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The Welsh Colony in Patagonia.









Aberystwyth Recreation Ground.…


Family Notices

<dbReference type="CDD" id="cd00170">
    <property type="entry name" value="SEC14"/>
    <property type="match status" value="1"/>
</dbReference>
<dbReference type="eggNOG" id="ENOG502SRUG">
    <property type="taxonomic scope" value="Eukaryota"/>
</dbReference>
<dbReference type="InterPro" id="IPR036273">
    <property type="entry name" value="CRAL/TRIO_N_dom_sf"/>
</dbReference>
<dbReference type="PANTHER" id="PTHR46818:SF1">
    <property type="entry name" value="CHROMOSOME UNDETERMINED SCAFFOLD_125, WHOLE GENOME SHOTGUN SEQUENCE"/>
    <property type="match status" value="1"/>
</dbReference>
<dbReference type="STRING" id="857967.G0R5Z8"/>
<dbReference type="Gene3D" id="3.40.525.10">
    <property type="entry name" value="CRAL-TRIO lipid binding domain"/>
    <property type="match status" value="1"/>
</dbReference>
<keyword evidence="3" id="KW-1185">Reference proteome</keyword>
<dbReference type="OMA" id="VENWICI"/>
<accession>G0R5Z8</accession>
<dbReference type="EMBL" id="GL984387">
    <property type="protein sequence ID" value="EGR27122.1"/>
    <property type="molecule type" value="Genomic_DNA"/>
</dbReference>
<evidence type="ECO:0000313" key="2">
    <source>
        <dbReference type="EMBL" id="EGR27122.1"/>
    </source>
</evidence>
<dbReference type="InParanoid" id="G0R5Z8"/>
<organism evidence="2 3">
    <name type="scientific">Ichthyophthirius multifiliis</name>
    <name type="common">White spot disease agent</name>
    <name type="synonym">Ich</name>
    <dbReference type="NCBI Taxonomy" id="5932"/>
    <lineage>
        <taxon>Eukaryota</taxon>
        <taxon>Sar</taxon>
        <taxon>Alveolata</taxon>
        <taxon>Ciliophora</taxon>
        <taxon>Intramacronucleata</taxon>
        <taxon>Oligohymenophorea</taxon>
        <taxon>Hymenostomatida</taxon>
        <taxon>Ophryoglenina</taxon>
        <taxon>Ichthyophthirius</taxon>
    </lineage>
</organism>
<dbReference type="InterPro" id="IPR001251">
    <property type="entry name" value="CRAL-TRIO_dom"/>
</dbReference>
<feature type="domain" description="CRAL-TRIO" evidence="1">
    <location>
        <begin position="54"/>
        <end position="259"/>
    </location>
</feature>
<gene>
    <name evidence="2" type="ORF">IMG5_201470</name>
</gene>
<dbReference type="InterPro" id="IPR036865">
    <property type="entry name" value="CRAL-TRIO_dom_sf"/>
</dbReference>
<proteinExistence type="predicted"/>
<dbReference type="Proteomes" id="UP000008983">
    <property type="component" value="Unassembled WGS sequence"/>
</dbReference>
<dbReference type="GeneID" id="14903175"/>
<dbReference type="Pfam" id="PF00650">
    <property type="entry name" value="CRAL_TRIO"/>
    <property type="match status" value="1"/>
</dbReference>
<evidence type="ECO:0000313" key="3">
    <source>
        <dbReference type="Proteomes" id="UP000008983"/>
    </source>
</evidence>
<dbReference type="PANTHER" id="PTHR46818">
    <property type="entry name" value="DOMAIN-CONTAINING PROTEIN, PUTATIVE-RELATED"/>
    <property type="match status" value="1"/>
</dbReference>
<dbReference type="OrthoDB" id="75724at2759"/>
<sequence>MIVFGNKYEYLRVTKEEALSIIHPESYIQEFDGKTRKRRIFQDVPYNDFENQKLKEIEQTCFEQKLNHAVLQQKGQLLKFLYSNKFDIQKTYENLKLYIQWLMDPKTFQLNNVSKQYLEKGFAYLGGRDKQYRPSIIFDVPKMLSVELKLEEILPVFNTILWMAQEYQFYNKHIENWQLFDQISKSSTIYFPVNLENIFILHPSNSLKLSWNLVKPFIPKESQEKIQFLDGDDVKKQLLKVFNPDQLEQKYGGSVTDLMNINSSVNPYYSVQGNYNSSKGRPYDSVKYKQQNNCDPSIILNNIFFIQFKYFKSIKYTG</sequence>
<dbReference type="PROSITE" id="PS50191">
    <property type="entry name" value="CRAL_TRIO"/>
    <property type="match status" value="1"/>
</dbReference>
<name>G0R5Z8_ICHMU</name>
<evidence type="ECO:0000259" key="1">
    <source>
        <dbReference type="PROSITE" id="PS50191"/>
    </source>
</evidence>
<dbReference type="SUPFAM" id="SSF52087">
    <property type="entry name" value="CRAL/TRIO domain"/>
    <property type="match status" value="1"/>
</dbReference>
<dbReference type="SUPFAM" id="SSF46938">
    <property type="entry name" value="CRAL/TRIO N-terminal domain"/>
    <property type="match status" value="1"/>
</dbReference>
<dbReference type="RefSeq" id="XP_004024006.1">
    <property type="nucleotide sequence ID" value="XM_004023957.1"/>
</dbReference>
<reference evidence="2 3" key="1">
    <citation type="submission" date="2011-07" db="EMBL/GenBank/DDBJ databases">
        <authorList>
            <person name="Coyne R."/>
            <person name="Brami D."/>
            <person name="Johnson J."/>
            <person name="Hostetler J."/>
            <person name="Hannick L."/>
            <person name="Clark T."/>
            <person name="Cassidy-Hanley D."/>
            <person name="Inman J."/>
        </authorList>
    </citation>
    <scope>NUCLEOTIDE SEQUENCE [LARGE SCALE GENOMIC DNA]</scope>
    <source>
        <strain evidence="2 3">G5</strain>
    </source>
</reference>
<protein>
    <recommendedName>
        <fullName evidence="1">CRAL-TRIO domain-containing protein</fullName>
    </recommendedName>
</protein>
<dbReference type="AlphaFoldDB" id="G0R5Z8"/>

ABERYSTWYTH. ABERYSTWYTH. WORKMEN'S [DWELLINGS. — The workmen's dwellings, which are being erected at the back of South-terrace, are approaching completion, and will soon be ready. MA.I. COMPANY.—Mr. Frank Bennett, who has severed his connection with the Improvement Society, left town on Friday. He is succeeded by Mr. Atkins, of London. MUSICAL.—Mr. T. Amos Jones, R.A.M., Silver and Bronze Medalists of the Crystal Palace Con- certs, will shortly take up his residence at Aber- ystwyth. BOOTS AND SHOES.—The annual clearance sale of boots and shoes at Mr. Edwin Peters, 51, Great Dark Great-street, is now on. He offers a large stock of gents', ladies', and children's boots and shoes of every variety, at reduced prices. ST. MICHAEL'S AND ALL ANGEL'S CHURCH.— The Band of the Cardigan Militia, under Trumpet- Sergeant Wright, R.A., played selections of music at the morning service at St. Michael's and All Angel's on Sunday. SCIENCE AND ART.—The annual examinations in connection with the South Kensington Science and Art Department were held during the week. The classes in the various subjects have been well attended, and it is expected that the candidates will acquit themselves creditably. APPOINTMENT.—Mr. Geo. Soall, New Inn, has been appointed Secretary to the National Associa- tion of Master Plasters. He will take up his new duties at Bradford on Monday next. Considerable interest attaches to the appointment in view of the present strike in the trade. SALES OF FURNITURE.—On Wednesday and Thursday of last week, Messrs. Daniel, Son, and Meredith, auctioneers and valuers, Aberystwyth and Towyn, held an important sale of household furniture, at their Sale Rooms, Queen's-road, Aberystwyth.—On Friday last Mr. Daniel, of the firm of Messrs. Daniel, Son, and Meredith, held a very successful sale of household furniture, at 4, Brynhyfryd, Aberdovey. There was a large com- pany, and excellent prices were realized.—On Wednesday and Thursday next Messrs. Daniel, Son, and Meredith will hold an important sale ot furniture and other effects at their Aberystwyth Sale Rooms, as per our advertising columns. THE MILITIA.-Towaxds the end of last week a large number of the old hands were to be seen patrolling tne town, but the bulk came in on Mon. day by a special train from the Rhondda. They left for South Hook on Tuesday morning, where they camp for six weeks. The march to the station was headed by Oom Paul," followed by the Band. A large crowd congregated about the station to see the departure of the Regiment, and to wish them a happy time. Colonel Lloyd, C.B., will be in command. ACCIDENT.—While Mr. David Michael was ex- amining a defect in the roof of the organ gallery of Saint Paul's Chapel, on Monday evening, he missed his footing when stepping from a ladder on to the building. Failing to regain his hold, he fell on to the hard floor underneath, and suffered con- siderable injury. He endeavoured to walk home, but was obliged, after proceeding a short distance, to procure assistance. Dr. Beddoes is in attend- ance, and, although, he will be unable to reumes work for some time, Mr. Michael is progressing as favourable as can be expected. AN USEFUL INVENTION.—The doors ot one ot the :L & M. carriages have just been fitted with improved locks and fastenings, the invention of Mr. H. McKay, the Company's locomotive foreman. The apparatus is applied with handles to open and close the door, both from the inside and outside. When the handle is shut, the door is securely locked, and cannot possibly open of its own accord, nor by accident, or by vibration, Its object is to ensure more certain action, combined with simplicity, and greater security. This it attains with complete success, and there is no doubt the invention will become a popular one, as it renders it impossible for accidents to occur through children playing with the handles and other causes, which so often prove fatal. Messrs. Williams & Metcalfe, the makers, are to be con- gratulated on the neat appearance of the appli- ance, which should prove of considerable value in the future. ASSESSMENT COMMITTEE.—A meeting of this Committee was held at the New Market Hall on Monday, there being present Messrs. W. A. Miller (in the chair), James Jones, J. J. James, W. Morris, E. Lewis, Charles Davies, R. Edwards, T. Powell, J. E. James, and R. Jenkins, with Mr. Hugh Hughes, clerk.—It was proposed by Mr. J. Jones, seconded by Mr. R. Jenkins, and unanimously agreed that Mr. W. A. Miller be appointed chairman for the ensuing year.—Mr. Richard Edwards proposed, and Mr. R. Jenkins seconded, that Mr G. Fossett Roberts be appointed vice-chairman. It was pro- posed, as an amendment, by Mr. J. J. James, seconded by Mr. J. Jones, that Mr. J. E. James be vice-chairman. Three voted for the amendment, and three for the proposition, and the Chairman gave his casting vote for Mr. Roberts, who was declared elected.—Supplementary valuation lists were put in by the Overseers of the Townships of Vaenor Lower and Llanfihangel Lower, which were considered, and provisionally approved. MR. LLOYD-GEORGE AT ABERYSTWYTH.—Mr. Lloyd-George, M.P.. who has been on a visit to Aberystwyth attended divine service on Sunday evening, at the Welsh Baptist Chapel, and at the close of the service, on being asked to speak, gave a short address, in which he first humoursly re- marked that as the advisability of Sunday news- papers was much commented upon in the press, he doubted if it would be wise for a politician to make Sunday speeches. Commending the officers of that church, and the parents for their activity in teaching Welsh to their children, he stated that he had previously a tear that Aberystwytn, Doing such a fashionable place, might be in danger of losing its Welsh character, but he was glad it was not so in that church, at any rate. He admired an Englishman, but had no sympathy with Welshmen who aped the English, if you are a Welshman be a thorough and true Welshman. He then referred to the debt that Wales, as a nation, owed to Non- conformity, remarking that in many parts of England and Wales, wherever you found Noncon- formity weak, there also morality and religion were at a low ebb. He commended the various different weekly meetings and societies held in that chapel, believing that a Christian Church should be a centre of social intercourse, and as it were a kind of a club. Passing on to the Ritualistic crisis, he denounced the Ritualistic tendencies in the Anglican Church, remarking that when once you started on the path of Romeward, it was very difficult to stop. He always felt that it was often very difficult to make up his mind to undertake a long journey, but having started you do not care whether you go a hundred or a couple of hundred miles.